How Unhealthy Food Pulls You Toward It

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woman with donut dangling in front of face
Photo: Tara Moore/(c) Tara Moore

Has the lure of naughty food sometimes felt so intense that your only chance of resistance would be to tie your hands down? If so, take comfort: A new study in Brain and Cognition suggests that this is all just part of being human. The researchers at the International School for Advanced Studies in Italy found that pictures of food (by virtue of their “high motivational value”) exert an automatic pull on people’s reaching movements, literally drawing their hands closer to temptation.

Dr. Francesco Foroni recruited 57 young men and women of normal weight (they weren’t particularly hungry at the time of the experiment, either) to perform a simple task on a tablet computer. They had to use a stylus to draw a line as quickly as possible from one green dot near the bottom of the screen toward another green dot near the top, 13 centimeters away. Every trial there was a distracting picture on one side or the other of the target dot, either of a natural food item like a banana, a processed food item such as a pizza, or a kitchen tool, such as a toaster or knife (the processed and non-processed foods were matched for caloric content). The participants also rated all the different foods on a number of dimensions, such as how much they liked each item and how healthy they thought it was, and they said how hungry they were and whether they were dieting. Finally, they completed a test of their subconscious feelings about the foods, based on how readily they associated the foods with positive and negative words. 

The researchers analyzed the trajectory of the lines that their participants drew between the dots and found clear evidence that their movements were attracted toward the food and food-related pictures, bending toward them, away from the optimal path between the two dots. The participants always reached the target dot, but at a subconscious level their hand movements were drawn toward the food pictures, like a swimmer pulled by a powerful current.

According to the researchers, this finding reinforces the idea that “food and food-related stimuli are powerful attentional-capturing cues and strong sources of interference with ongoing actions even if irrelevant to the task.” This is a scientific way of saying their results are consistent with the way it so often feels like food is calling out “Eat me! eat me!”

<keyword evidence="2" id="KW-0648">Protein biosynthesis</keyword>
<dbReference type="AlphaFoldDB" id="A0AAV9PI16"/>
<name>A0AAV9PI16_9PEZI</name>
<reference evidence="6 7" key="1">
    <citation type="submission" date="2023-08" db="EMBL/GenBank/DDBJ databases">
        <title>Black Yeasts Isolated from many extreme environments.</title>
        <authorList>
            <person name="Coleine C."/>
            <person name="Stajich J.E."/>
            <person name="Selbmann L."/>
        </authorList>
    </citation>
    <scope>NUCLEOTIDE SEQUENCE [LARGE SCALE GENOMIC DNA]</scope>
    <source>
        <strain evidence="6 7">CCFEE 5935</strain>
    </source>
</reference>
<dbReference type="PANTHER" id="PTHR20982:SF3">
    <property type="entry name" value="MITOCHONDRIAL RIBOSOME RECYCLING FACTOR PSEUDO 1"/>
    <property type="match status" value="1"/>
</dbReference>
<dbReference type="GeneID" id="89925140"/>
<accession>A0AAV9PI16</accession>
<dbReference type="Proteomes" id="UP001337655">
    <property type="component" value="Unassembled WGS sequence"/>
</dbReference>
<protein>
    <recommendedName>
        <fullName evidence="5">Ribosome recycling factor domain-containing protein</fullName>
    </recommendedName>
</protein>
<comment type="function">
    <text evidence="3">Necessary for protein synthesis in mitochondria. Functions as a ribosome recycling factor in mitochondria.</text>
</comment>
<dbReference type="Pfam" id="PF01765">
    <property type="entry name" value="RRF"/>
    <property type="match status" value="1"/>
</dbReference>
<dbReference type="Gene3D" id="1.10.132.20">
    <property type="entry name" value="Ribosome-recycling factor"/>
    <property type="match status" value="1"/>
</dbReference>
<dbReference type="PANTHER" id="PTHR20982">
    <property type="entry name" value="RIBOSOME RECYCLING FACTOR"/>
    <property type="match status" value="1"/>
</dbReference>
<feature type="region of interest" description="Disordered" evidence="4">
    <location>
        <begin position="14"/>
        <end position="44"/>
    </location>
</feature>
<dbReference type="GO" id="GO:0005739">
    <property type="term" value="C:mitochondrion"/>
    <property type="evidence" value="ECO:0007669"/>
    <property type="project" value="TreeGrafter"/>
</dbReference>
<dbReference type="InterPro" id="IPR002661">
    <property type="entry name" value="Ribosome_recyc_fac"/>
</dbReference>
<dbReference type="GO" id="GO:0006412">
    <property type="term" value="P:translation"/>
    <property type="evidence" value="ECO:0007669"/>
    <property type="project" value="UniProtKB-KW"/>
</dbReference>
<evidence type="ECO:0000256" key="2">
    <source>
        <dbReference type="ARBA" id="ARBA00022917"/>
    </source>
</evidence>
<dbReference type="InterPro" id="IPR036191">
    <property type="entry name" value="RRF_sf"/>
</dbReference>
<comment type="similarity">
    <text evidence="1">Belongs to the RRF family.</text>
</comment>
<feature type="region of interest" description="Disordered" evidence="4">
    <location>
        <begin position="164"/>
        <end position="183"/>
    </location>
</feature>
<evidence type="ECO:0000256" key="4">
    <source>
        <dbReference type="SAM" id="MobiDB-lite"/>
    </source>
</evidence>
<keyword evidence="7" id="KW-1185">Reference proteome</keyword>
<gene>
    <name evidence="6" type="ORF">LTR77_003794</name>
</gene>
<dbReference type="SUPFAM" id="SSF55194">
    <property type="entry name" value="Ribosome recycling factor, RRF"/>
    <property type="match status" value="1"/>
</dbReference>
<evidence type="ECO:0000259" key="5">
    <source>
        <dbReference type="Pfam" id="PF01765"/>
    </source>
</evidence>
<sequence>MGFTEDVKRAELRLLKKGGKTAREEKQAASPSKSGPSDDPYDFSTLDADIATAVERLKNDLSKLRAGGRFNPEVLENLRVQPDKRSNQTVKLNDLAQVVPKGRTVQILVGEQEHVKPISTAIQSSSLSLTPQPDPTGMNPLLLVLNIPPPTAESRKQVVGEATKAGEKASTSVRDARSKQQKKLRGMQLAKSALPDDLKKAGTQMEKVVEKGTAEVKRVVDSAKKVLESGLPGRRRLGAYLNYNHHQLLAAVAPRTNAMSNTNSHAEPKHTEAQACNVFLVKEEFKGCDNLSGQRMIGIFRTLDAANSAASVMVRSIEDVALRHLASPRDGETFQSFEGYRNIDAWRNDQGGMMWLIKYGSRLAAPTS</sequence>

The food-attraction effect was found for both men and women and wasn’t associated with the participants’ BMI, nor whether they were dieting. However, the strength of the pull of the food pictures wasn’t always the same. The researchers found that the more unhealthy a given participant perceived a given processed food item to be, and the more negatively they felt about it at a subconscious level, the stronger a pull these food items exerted on the participants’ hand movements.

Foroni and her colleagues speculated that this effect occurred because people who have negative attitudes toward processed food actually see these kinds of foods on a subconscious level as “dangerous.” We’re wired to pay rapid attention to danger, they say (just think how our attention is grabbed by snakes and spiders), and so, paradoxically, those people who had a more negative attitude to processed food were actually drawn to it more powerfully. This does have the ring of some pretty convenient post-hoc reasoning (wouldn’t it make more sense to move your hand away from danger?), but if the researchers are right, no wonder so many diets end in failure — the results suggest that the more you see naughty food as a “threat,” the more your hand’s going to be drawn to it.

This new research isn’t the first to show that food has a powerful attention-grabbing effect: We already know that food imagery gives the hungry brain a kick, and that it attracts people’s gaze, especially when it’s highly calorific. But this study takes things further, demonstrating its subconscious influence on people’s actual reaching movements. In fact, the researchers think their study may have underestimated the size of this effect — after all, they noted, their participants weren’t particularly hungry and the food pictures kept appearing in predictable locations, which should have made them easier to ignore. When you’re hungry and your guard is down — think of an office colleague suddenly appearing by your side with an offer of some birthday cake — it’s no wonder your hand somehow seems to reach out of its own accord.

Dr. Christian Jarrett (@Psych_Writer), a Science of Us contributing writer, is editor of the British Psychological Society’s Research Digest blog. His latest book is Great Myths of the Brain.